Diamond Offshore Works to Stay Afloat

Diamond Offshore is the offshore drilling company that is 53%-owned by Loews Corporation.  The company currently owns a fleet of 17 “floaters” (self-propelled drillships and semisubmersible rigs), four of which are currently cold-stacked. Continue reading

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Barrick Gold: A More Speculative Bet on Gold

Barrick Gold is the second largest publicly-traded gold producer, with an equity market capitalization of $11.6 billion.  Like its rival, Newmont Mining, Barrick is focused on reducing costs and improving operating efficiency to maximize free cash flow generation in this rangebound gold price environment.  The company has also reduced debt by $7.3 billion or 55.7% since the end of 2014. Continue reading

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Newmont Mining: A Safer Bet on Gold Mining

Based in the Denver, Newmont Mining Corporation (NEM) is the largest publicly-traded gold miner by equity market capitalization.  Its geographic segments include North America (the U.S.), South America (Peru and Surinam), Australia and Africa (Ghana).  Newmont’s share price rebounded sharply in 2016, outperforming its peer group, as new, more profitable mines came into production replacing those that were sold in 2014 and 2015.  The company continues to execute on its plan to increase production (mostly so far to replace developed reserves) and reduce production costs through targeted mine and mill expansion projects. Continue reading

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A Quick Look at the Price of Gold

These are tough times for investors in gold and even tougher times for investors in gold mining companies.  Since the beginning of 2011 (through Aug. 31, 2018), the price of gold, as measured by the continuous CME futures contract) has declined 15.1%.  Meanwhile, the two gold miner ETFs – GDX and GDXJ (the junior miners) – have lost 68% and 79% of their value, respectively. Continue reading

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Genworth Rate Increases a Potential Positive for GE

In its August 20th issue, Investment News reported that Genworth Financial had received approval from regulators in 22 states to raise costs (i.e. rates) an average of 58% on $160 million of its in-force long-term care policies this year.  The company had previously obtained an average 28% increase on $714 million of premiums in 2017 and a 38% hike on $719 million in 2016.  Genworth’s in-force LTC book had $2.65 billion of annual premiums at the end of the 2018 second quarter. Continue reading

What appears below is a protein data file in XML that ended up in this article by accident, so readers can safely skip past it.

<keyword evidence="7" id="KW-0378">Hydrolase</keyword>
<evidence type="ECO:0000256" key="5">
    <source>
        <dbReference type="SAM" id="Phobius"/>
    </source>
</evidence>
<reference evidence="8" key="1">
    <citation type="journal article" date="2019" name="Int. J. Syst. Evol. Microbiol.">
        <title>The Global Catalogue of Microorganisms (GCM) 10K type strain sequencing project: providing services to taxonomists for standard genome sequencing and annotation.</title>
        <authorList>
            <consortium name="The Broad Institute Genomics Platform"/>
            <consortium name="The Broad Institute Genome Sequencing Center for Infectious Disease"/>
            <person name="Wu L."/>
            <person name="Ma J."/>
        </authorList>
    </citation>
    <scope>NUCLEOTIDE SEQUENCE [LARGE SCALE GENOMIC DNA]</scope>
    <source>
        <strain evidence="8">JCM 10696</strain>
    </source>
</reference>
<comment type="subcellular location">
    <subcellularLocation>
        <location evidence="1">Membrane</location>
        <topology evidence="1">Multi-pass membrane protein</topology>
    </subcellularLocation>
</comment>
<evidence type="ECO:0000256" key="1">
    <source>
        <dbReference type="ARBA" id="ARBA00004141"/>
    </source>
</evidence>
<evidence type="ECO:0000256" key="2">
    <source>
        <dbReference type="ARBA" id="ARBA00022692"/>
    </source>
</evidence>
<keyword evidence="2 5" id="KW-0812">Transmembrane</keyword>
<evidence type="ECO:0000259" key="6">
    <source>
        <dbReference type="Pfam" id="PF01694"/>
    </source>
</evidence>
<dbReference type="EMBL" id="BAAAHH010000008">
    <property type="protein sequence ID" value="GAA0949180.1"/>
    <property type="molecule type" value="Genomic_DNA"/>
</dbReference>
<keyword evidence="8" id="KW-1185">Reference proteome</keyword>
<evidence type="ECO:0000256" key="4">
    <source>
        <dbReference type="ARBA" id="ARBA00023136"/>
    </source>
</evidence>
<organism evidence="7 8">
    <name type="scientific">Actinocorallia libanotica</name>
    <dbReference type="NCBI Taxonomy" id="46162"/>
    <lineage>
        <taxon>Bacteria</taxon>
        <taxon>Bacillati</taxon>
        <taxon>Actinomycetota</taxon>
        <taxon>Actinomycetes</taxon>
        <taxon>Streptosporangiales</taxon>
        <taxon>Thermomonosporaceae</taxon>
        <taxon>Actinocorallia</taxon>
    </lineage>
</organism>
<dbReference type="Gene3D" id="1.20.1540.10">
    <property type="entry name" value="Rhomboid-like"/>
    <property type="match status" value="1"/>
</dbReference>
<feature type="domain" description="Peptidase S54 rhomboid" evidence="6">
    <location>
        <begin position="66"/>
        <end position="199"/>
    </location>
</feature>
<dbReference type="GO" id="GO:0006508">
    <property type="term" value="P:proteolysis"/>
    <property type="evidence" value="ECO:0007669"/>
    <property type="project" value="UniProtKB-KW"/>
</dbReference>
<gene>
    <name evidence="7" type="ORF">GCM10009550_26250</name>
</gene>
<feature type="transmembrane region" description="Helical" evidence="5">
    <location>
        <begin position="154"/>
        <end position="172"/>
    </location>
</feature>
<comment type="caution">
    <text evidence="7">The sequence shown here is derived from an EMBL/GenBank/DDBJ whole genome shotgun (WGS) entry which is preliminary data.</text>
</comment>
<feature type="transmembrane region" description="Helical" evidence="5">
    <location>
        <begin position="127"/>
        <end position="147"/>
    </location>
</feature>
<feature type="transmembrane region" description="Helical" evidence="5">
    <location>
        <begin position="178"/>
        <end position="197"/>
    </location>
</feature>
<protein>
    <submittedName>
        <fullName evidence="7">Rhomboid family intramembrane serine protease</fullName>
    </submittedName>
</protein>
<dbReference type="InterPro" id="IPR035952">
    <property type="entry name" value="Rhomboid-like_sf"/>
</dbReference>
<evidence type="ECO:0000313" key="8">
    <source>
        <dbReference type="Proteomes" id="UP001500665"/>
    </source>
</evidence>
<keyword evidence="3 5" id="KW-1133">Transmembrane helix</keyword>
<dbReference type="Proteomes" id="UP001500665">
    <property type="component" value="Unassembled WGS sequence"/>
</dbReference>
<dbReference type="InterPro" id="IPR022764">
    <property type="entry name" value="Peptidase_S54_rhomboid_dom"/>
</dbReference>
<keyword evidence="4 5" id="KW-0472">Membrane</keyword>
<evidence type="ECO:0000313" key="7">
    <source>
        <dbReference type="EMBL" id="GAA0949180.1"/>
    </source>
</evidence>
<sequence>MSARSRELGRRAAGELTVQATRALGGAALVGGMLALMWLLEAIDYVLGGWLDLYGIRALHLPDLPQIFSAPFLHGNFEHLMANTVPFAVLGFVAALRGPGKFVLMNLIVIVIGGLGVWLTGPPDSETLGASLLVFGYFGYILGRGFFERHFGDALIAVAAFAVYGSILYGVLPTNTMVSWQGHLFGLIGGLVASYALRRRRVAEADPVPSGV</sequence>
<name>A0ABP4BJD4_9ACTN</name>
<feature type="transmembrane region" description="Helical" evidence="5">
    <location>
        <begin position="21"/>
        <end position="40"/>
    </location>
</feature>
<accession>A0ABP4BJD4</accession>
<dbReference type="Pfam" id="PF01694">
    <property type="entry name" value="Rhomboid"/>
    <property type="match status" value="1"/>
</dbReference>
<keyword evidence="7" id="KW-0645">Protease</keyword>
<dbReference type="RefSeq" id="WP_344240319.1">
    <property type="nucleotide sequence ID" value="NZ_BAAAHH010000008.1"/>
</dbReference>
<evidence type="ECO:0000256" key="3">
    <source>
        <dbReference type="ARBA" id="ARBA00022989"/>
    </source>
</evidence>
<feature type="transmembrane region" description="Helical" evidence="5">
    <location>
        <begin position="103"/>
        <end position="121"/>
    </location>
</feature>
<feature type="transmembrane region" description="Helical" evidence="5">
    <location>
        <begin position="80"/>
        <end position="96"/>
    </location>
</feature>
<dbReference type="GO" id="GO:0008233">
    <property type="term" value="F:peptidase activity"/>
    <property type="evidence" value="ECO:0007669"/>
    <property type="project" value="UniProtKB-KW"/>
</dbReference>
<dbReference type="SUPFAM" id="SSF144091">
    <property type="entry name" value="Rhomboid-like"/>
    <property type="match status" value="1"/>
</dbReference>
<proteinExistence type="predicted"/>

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Notes from the Inbox . . . August 24, 2018

Here are the noteworthy items that crossed my desk during the week ended August 24, 2018: Continue reading

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A Process of Adjustment for the Homebuilders

2018 has been rough for homebuilding stocks.  The Lark Research Homebuilder Stock Index, which is an equal-weighted measure of the price performance of ten publicly-traded homebuilders, was down 19.9% year-to-date through August 3rd, far worse than the gains of 6.2% in the S&P 500 and 9.0% in the Russell 2000.
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GE Part 3: Contemplating GE Capital

Besides the recent weakness at Power and Oil & Gas, GE has been grappling with legacy issues at GE Capital.  Although it has been downsizing for more than a decade now – reducing its assets from $660 billion at the end of 2008 to $136 billion at June 30, 2018 – GE Capital still represents 40% of GE’s consolidated assets and it has not reported a profit since 2014. Continue reading

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GE Part 2: Assessing GE’s Value

On June 26, General Electric (GE) announced the outcome of its strategic review. Besides divestiture actions already announced, the company said that it will spin-off its Healthcare business over the next 12-18 months and distribute its 62.5% stake in Baker Hughes, a GE company (BHGE) over the next two to three years. Those actions would leave GE with three core businesses – Aviation, Power and Renewable Energy. Continue reading

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GE Part 1: 18Q2 Results

General Electric reported disappointing 2018 second quarter GAAP earnings attributable to shareholders of $736 million or $0.07 per share, down 30% from $1.03 billion or $0.10 per share last year.  Adjusted (Non-GAAP) EPS, according to the company’s definition, was $0.19 per share, down 10% from $0.21.  Non-GAAP EPS exceeded consensus estimates by a penny. Continue reading

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